20 years to “international democracy”

4 09 2016

The Dictator intends to “prepare Thailand to become a democracy under international standards.”

In a recent report at The Nation, General Prayuth Chan-ocha is quoted as declaring that his military dictatorship’s “20-year national strategic plan was necessary” for such a political outcome.

It is unclear to PPT that The Dictator has any adequate notion of democracy. Later, confirming his odd understanding, Prayuth is quoted as referring to Thailand becoming “an international democracy.”

The plan, which may have begun after the coup in 2014, “would serve as the foundation and pillars in rebuilding the country for the future.”

In fact, he means 20 years of military tutelage in “preparation” for his “international democracy.”

General Prayuth insisted “that the new government to be formed after the next election would follow the strategic plan laid out by his administration, although it was unlikely to be implemented in its entirety.”

Prayuth insisted Thailand is not ready for democracy.

He was speaking on “national and military strategies for the 20-year period from 2017 at the National Defence College.” His audience were “students” from the “National Defence College, Joint Staff College, Royal Thai Army War College, Naval War College, and Air War College.”

These are the people who consider that they run Thailand better than its people can and so have limited popular sovereignty for decades and when it is in place have undermined it.

Sounding king-like or just like a royal parrot, Prayuth declared: “We all know well what the problem is, and its cause, but we can’t work together due to a lack of unity…”.





The fight is against republicans

14 06 2010

Just in case you were wondering what the real fight has been about, a seminar on national security at the National Defence College has been reminded.

The TAN Network reports that the meeting of security officials and academics was told “a movement to overthrow the Monarchy exists in Thailand, supported by former communists and advocates of a presidential system.” These comments came from Senator Suthep Suksa-nguan, a former policeman and appointed to the Senate as a representative of the state sector in 2008.  At the time, The Nation reported on appointed senators: “An NLA source, who asked not to be named, said the selected senators were seen as the Council for National Security’s representatives and supporters to balance the Samak government’s power…”.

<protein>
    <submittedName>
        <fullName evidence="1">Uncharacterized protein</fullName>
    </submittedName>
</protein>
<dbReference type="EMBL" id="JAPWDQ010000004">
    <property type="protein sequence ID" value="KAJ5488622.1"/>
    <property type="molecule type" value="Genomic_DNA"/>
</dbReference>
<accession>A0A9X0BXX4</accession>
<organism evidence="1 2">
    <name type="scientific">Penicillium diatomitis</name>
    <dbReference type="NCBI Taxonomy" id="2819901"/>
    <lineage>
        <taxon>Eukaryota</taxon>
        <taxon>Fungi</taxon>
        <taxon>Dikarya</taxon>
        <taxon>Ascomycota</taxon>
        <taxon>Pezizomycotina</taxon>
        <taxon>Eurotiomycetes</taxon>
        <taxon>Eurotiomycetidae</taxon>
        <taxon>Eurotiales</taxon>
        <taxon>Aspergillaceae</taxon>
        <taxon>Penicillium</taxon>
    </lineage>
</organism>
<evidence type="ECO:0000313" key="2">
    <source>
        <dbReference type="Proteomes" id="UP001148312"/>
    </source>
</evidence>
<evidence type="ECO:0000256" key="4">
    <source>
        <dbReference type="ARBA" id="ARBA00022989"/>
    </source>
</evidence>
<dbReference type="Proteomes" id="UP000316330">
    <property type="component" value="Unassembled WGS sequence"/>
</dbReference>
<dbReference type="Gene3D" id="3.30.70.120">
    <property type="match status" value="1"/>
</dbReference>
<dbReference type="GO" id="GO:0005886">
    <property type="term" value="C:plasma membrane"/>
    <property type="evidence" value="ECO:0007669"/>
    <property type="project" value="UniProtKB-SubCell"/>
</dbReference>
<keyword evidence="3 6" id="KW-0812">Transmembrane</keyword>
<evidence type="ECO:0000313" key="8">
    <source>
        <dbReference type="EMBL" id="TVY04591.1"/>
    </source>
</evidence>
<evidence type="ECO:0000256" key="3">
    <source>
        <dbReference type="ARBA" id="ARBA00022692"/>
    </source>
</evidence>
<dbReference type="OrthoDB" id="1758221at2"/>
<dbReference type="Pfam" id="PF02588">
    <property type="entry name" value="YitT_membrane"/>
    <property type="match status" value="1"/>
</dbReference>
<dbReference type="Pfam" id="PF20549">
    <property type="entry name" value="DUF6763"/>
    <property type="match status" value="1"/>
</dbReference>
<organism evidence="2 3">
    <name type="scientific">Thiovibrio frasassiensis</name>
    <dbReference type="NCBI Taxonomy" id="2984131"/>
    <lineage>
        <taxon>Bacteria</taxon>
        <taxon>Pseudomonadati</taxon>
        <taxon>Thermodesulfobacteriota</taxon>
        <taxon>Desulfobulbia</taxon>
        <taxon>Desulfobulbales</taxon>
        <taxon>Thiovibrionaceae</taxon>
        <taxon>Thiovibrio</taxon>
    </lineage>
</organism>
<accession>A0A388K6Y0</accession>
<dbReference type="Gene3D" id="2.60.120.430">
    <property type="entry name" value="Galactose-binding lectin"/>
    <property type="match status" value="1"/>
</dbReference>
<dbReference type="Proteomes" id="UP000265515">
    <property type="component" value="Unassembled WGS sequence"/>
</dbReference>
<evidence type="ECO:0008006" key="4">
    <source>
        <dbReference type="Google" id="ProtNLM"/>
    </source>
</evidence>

Suthep claimed that there “are two major groups that support the anti-monarchy movement. He said one group are former members of the communist movement and the other are those who want to install a presidential system.” He added that these “groups will employ various strategies to undermine the people’s loyalty to the Monarchy, create rumors to tarnish the image of the royal institution or misinform the public.”

So maybe this is going to be a “line” from the royalists for a while. After all, they seem to have managed to convince one senior U.S. senator of it. Such a line will also be used for further censorship and repression.

Suthep doesn’t think more than 10% of the population are disloyal to the monarchy, so presumably that small percentage can be hunted down and repressed.

Speaking during a seminar on national security at the National Defence College, Senator Police Major General Suthep Suksa-nguan said there are two major groups that support the anti-monarchy movement.

He said one group are former members of the communist movement and the other are those who want to install a presidential system.

Suthep said those groups will employ various strategies to undermine the people’s loyalty to the Monarchy, create rumors to tarnish the image of the royal institution or misinform the public.

However, he believes the groups are still unable to archive their goal as more than 90 percent of the Thai people remain loyal to the Monarchy.








%d bloggers like this: